Travel Study/Florence

The Kent State University Florence Summer Institute is a four-week summer program that offers credits in Art History, Studio Art, Italian Culture, and more. 

The program is based in Florence, Italy, birthplace of the Renaissance, and home to many of the most important monuments of the period.  Florence is often hailed as the most beautiful city in the world, and students will have the singular opportunity of living and studying in the old historic center, becoming thoroughly acquainted with its monuments and treasures.                  

Course Offerings:

June Session

Course Name: ARTH 22007 Art History: Renaissance to Modern Art

Instructor: Professor. Shana Klein

Description:  This course will review a diversity of artists, styles, and ideas from the fourteenth century to the modern period. Beginning in Renaissance Italy and ending in contemporary Australia, this class explores movements in painting, architecture, photography, and more across the continents. This course is also an introduction to the Art History discipline and considers the successes and pitfalls of building an art historical canon—a canon that has historically focused on Western European art. Students will also focus on the role that women artists and artists of color have played within the field of Art History. With in-class discussions, museum visits, and opportunities to study artworks in person, students will gain the art historical skills of close looking and critical analysis by the end of this course. This course may be used to satisfy a Kent Core requirement. Kent Core courses as a whole are intended to broaden intellectual perspectives, foster ethical and humanitarian values, and prepare students for responsible citizenship and productive careers.

Credit Hours: 3

Prerequisites: None

Course Name: ARTH 42045 Italian Art from Giotto to Bernini  (also offered in the July session)

Instructor: Professor Laura Fenelli

Description: This course will explore the development of art and architecture in Italy from the late Middle Ages to the Roman Baroque period. Through an in- depth analysis of the art and history of these periods, we shall develop an understanding of Italy’s role in the overall development of Western civilization. Particular emphasis will be given to Florentine Art. Florence exhibits to this day a particularly well-integrated conception of painting, sculpture, and architecture. Taking advantage of this, we will use the city as our classroom in order to examine the development of Florentine art and architecture in context. In addition to “on-site” lectures, classroom lectures will focus on the art produced in other major Italian cities.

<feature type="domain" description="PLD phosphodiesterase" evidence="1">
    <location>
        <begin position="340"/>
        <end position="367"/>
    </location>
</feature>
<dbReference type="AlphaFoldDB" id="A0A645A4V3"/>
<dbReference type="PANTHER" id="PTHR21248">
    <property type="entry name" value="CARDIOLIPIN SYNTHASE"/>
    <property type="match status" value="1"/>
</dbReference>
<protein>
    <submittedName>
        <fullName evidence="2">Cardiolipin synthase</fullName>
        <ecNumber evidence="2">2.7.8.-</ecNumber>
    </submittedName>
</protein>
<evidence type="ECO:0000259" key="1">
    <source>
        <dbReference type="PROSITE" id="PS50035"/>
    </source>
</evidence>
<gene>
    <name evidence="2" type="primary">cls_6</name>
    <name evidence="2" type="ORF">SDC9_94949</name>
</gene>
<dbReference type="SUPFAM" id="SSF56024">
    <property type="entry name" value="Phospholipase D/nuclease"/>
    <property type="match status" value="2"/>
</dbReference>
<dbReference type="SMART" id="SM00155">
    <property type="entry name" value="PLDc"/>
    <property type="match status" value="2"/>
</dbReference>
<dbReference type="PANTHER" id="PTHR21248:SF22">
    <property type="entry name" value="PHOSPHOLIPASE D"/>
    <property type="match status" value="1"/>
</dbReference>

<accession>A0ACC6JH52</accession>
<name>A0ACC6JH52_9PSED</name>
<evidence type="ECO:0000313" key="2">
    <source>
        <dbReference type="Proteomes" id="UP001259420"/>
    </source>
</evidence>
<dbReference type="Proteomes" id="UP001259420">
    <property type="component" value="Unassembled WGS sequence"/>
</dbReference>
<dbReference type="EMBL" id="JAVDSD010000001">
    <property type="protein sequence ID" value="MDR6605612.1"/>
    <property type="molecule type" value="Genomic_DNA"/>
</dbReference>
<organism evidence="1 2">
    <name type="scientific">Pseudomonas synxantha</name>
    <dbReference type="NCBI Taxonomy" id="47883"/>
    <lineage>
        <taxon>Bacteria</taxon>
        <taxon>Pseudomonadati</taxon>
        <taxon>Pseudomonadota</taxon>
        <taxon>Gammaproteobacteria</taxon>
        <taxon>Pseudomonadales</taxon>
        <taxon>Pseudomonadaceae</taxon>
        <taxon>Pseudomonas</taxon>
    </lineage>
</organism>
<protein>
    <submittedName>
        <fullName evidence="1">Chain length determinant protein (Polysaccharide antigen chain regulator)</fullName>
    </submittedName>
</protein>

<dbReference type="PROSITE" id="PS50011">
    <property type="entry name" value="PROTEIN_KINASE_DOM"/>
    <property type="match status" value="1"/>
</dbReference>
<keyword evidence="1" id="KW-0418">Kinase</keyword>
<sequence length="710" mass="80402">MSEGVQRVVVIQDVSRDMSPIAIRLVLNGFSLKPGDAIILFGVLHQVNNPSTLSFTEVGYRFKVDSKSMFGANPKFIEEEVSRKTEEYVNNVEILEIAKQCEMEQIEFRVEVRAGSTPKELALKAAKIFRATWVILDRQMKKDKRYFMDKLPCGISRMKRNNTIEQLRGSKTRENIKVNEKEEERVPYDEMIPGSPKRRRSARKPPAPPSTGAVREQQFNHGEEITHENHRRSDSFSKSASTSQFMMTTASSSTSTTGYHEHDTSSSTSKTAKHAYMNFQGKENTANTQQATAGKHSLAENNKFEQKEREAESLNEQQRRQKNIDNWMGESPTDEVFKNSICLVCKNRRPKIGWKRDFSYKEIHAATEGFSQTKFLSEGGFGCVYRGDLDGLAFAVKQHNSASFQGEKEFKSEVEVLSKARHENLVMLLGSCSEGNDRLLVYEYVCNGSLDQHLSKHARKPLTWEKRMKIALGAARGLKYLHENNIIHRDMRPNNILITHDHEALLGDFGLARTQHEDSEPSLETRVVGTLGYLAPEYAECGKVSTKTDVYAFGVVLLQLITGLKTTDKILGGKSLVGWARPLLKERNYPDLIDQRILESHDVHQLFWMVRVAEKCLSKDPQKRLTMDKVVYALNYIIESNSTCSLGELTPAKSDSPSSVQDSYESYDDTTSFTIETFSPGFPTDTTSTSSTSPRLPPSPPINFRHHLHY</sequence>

Credit Hours: 3

Prerequisites: None

Course Name: ARTH 42091/62095 Art Experiences in Italy

Instructor: Professor Gustav Medicus

Description: You are enjoying the singular opportunity of becoming acquainted with Florence, Italy, one of the most beautiful and celebrated cities in the world, hailed as a birthplace of the modern era in Western civilization.  This course will introduce you to the major artworks and monuments in the city, with the goal of giving you a sense of the progression of styles from the Middle ages through the Renaissance to the Baroque.  You will learn to understand some of the social, political and historical contexts that led to the formation of these styles. We will analyze and discuss the great works and monuments of the Florentine Renaissance directly on the spot in front of the actual works of art, a circumstance few people get to experience, and one which I hope will leave you with a lifetime of impressions and memories to savor.  You will also be exposed to the diverse regional productions of the great cities of Rome and Venice and the Tuscan hill towns.

Credit Hours: 3

Prerequisites: None

July Session

ARTS 45089 International Experience: Studio Art

Course Name: ARTS 45089 International Experience: Studio Art

Instructor: Professor Isabel Farnsworth

Description: Through a daily sketchbook practice in Florence students will observe and record their environment through drawing from observation at locations such as: gardens, museums, churches, the scenic landscapes, and the city views of Florence. By sketching, taking visual field notes (such as rubbings of textures), and using photography, students will create studio-based work that builds upon and distills their direct observations. Through this process students will develop a series of self-directed works-on-paper that translate those impressions into finished artworks. Depending on the student’s sensibility and interest, completed work will range from pictorial to abstract, as well completed works maybe conceptually driven. Students will create a portfolio of artworks reflective of their experience living in Florence, using techniques and strategies that range from drawing and wet-media painting to image transfer, various low tech printmaking techniques, and collage. This studio-based class will be influenced by and will complement the numerous museum and historic site visits which are part of the Florence Summer Institute experience. The daily sketchbook practice will act as a travel-log/diary documenting students’ trips in the region, for example to Siena and the other destinations. Students will be introduced to artists, illustrators and scientists that utilize the sketchbook and fieldnotes as way of seeing and understanding their environment.

Credit Hours: 3

Prerequisites: None

For complete program information and course offerings visit:

Office of Global Education Website